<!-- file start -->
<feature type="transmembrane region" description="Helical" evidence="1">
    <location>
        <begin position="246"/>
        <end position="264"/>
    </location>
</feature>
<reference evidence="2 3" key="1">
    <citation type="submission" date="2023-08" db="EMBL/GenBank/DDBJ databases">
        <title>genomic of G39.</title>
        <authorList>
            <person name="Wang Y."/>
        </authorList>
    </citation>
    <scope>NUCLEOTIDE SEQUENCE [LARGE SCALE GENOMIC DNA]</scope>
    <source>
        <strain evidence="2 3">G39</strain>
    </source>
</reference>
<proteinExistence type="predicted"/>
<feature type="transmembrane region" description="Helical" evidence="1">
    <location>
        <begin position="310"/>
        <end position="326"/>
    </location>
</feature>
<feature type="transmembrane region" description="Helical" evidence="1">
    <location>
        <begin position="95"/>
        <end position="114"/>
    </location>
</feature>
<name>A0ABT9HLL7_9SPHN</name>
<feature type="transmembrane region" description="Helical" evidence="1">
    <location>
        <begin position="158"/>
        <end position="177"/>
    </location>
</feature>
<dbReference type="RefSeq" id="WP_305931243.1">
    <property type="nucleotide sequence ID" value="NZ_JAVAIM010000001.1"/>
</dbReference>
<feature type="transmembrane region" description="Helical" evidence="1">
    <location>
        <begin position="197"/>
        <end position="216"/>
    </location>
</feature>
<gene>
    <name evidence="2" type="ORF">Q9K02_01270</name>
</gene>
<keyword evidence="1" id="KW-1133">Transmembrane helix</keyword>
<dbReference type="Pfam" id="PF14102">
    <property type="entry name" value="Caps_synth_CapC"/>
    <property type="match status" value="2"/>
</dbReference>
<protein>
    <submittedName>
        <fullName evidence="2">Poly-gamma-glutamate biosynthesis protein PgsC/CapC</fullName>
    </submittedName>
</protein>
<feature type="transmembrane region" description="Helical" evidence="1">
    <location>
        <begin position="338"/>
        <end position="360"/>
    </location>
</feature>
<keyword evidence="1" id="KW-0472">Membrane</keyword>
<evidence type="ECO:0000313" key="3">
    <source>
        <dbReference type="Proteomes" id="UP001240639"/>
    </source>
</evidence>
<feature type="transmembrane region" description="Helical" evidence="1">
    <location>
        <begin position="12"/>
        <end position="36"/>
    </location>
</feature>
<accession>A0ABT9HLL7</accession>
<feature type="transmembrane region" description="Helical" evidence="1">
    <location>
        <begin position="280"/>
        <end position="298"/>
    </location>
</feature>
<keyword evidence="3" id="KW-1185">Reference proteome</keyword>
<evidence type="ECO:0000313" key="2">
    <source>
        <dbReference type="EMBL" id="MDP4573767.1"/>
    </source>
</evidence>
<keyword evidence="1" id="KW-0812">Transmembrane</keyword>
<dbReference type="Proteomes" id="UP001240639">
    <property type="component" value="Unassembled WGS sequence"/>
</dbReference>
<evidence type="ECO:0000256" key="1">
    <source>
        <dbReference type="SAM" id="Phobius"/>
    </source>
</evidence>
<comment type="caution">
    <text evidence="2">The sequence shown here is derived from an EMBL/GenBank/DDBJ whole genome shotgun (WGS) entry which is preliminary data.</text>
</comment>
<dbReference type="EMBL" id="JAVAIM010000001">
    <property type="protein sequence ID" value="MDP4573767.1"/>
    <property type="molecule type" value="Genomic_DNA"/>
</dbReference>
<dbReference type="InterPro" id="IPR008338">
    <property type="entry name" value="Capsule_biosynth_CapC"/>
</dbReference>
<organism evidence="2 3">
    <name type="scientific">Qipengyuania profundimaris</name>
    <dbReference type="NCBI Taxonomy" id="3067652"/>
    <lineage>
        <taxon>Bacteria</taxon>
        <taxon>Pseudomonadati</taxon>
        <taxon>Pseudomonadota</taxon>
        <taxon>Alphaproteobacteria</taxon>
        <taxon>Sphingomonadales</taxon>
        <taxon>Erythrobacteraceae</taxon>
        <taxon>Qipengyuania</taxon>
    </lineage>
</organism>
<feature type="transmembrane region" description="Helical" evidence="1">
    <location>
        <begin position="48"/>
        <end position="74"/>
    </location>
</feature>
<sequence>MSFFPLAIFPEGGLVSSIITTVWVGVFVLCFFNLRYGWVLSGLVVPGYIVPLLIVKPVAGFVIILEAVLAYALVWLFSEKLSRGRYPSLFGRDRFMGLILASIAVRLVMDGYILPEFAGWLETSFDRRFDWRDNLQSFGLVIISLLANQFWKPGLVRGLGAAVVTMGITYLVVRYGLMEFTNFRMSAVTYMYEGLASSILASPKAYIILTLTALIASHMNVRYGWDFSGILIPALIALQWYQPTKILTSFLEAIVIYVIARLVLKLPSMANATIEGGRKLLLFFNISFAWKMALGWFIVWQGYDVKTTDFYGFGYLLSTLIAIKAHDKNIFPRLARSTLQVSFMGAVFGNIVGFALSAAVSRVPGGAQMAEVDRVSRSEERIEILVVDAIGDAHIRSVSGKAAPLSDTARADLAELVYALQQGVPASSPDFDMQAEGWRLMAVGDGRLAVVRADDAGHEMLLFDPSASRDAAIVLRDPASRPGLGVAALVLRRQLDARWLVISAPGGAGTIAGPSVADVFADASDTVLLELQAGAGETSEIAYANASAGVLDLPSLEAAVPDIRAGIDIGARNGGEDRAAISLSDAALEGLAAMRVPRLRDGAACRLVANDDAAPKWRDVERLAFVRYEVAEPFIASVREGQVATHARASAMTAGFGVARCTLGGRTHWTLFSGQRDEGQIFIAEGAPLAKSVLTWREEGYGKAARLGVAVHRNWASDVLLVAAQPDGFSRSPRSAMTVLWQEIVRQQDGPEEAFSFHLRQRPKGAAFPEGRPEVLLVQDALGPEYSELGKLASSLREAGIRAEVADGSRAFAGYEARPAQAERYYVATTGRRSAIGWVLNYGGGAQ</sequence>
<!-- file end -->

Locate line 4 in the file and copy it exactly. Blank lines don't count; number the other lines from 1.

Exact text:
        <end position="264"/>